By Dave Michmerhuizen – Research Scientist, Luis Chapetti – Security Researcher
Apple generates huge excitement whenever it announces a new product, particularly when it announces a new model of iPhone. Excitement like that is what spammers look for to get their marks to open dicey emails, click through questionable web pages and hand over their usernames and passwords without really realizing what they've done.
This spam is being actively circulated…
Tempting, isn't it? The “see details” points to a compromised website that serves as an intermediary to another compromised website that hosts a very convincing copy of an ebay item page.
Most of the links on this fake ebay page, the feedback score, the Paypal links, are actually legitimate links. Only the “Buy It Now” link is fake, pointing back to the compromised host where all of the phishing functions are actually carried out.
Actually pressing “Buy It Now” takes you to a convincing login page. Well, it would be convincing if the domain was ebay.com, but the phishers are hoping that you're thinking about that sweet new iPhone you'll be getting so much that you won't be checking the browser bar.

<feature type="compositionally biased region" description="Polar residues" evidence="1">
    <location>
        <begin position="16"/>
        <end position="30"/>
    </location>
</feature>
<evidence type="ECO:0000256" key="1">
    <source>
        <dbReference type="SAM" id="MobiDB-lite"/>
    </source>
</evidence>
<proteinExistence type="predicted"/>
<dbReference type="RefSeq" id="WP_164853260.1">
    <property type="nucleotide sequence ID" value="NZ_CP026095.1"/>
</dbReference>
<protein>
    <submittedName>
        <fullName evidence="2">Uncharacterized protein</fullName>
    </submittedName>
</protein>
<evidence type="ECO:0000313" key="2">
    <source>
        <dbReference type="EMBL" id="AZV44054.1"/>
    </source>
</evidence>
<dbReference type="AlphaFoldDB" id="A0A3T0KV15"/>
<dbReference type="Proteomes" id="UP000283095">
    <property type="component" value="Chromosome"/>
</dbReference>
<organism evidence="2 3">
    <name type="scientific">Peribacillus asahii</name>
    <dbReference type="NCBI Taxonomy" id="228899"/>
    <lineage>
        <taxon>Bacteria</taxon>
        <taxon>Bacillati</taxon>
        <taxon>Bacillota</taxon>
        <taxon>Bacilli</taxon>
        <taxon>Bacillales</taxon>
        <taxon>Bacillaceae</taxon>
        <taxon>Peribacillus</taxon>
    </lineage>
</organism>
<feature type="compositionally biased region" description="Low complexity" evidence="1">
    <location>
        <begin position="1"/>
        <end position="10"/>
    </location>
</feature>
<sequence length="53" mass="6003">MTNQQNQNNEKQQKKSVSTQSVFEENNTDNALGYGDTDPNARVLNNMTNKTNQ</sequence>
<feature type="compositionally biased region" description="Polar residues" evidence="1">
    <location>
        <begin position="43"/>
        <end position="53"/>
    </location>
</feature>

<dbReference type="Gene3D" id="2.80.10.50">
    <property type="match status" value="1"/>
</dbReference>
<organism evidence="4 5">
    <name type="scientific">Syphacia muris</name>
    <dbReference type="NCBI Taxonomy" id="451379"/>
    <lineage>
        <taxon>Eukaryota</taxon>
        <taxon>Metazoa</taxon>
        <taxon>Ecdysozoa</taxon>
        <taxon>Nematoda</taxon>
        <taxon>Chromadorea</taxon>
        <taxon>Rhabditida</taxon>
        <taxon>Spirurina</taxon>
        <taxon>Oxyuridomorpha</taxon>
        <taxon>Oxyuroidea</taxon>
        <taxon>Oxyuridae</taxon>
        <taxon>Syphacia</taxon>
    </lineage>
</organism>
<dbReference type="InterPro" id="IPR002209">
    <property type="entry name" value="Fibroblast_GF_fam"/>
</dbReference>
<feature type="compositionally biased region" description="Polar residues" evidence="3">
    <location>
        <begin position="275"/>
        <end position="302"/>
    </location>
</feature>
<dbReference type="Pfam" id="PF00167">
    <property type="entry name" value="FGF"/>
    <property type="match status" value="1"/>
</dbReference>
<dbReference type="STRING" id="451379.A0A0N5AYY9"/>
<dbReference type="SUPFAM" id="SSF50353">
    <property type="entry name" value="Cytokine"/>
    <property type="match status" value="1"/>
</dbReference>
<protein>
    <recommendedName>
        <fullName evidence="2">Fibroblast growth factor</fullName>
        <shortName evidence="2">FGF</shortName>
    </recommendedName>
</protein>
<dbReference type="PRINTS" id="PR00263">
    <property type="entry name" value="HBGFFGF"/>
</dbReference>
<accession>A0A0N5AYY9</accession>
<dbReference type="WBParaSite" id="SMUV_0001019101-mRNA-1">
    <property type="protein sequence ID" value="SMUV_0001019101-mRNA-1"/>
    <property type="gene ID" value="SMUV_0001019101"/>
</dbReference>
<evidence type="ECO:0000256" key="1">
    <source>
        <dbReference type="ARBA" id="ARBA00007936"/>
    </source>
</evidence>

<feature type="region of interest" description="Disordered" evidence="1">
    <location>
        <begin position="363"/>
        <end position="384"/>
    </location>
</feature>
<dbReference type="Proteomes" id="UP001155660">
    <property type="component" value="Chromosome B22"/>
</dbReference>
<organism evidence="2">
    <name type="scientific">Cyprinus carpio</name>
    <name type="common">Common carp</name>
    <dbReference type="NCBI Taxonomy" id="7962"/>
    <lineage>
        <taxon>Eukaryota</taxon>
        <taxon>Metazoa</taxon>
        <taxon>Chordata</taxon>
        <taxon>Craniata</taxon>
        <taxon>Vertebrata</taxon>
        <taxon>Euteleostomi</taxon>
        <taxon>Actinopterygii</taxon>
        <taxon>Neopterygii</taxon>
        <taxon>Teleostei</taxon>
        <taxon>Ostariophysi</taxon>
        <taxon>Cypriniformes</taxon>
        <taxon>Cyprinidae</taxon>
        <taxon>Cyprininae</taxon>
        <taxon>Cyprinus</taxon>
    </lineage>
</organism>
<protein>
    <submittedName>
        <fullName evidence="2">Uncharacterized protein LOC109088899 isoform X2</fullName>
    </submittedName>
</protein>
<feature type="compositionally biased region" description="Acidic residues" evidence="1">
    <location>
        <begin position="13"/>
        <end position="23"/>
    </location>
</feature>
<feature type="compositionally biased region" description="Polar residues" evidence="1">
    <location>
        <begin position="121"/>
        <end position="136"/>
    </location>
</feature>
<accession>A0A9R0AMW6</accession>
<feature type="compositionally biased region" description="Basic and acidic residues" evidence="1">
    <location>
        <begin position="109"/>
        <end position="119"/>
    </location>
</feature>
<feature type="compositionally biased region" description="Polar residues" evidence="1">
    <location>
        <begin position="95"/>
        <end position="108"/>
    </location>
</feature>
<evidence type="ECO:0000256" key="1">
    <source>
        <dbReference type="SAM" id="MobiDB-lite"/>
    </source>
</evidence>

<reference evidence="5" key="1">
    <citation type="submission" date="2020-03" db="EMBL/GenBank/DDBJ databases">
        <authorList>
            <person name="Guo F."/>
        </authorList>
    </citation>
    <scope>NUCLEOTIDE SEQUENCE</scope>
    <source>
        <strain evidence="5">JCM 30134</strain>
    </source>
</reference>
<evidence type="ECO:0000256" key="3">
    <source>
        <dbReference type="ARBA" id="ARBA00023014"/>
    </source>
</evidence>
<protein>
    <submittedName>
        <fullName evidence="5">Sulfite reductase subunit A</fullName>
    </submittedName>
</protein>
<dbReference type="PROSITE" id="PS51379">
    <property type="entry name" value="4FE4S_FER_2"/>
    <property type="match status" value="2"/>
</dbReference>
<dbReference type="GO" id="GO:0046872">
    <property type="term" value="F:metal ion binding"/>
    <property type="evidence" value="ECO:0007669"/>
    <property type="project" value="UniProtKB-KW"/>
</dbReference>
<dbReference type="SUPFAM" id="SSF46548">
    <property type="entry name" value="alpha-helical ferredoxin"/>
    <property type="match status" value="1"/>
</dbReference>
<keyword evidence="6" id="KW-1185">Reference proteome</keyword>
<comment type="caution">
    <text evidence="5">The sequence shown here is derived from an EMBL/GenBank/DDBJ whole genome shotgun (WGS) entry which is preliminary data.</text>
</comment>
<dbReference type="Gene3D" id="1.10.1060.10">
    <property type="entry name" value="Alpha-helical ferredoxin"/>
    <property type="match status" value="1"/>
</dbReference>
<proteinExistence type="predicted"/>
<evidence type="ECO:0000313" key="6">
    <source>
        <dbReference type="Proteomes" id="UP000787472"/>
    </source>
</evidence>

These sorts of forms are actually easy for phishers to set up. Filling this in and clicking on “Sign in” sends all the data back to the compromised server which then forwards the ebay user id and password to the phishers. They use it to take over the account and carry out other identity theft.
Don't let the latest new thing cloud your judgement when you're using the Internet. Always make certain to only enter user credentials on the website they belong in.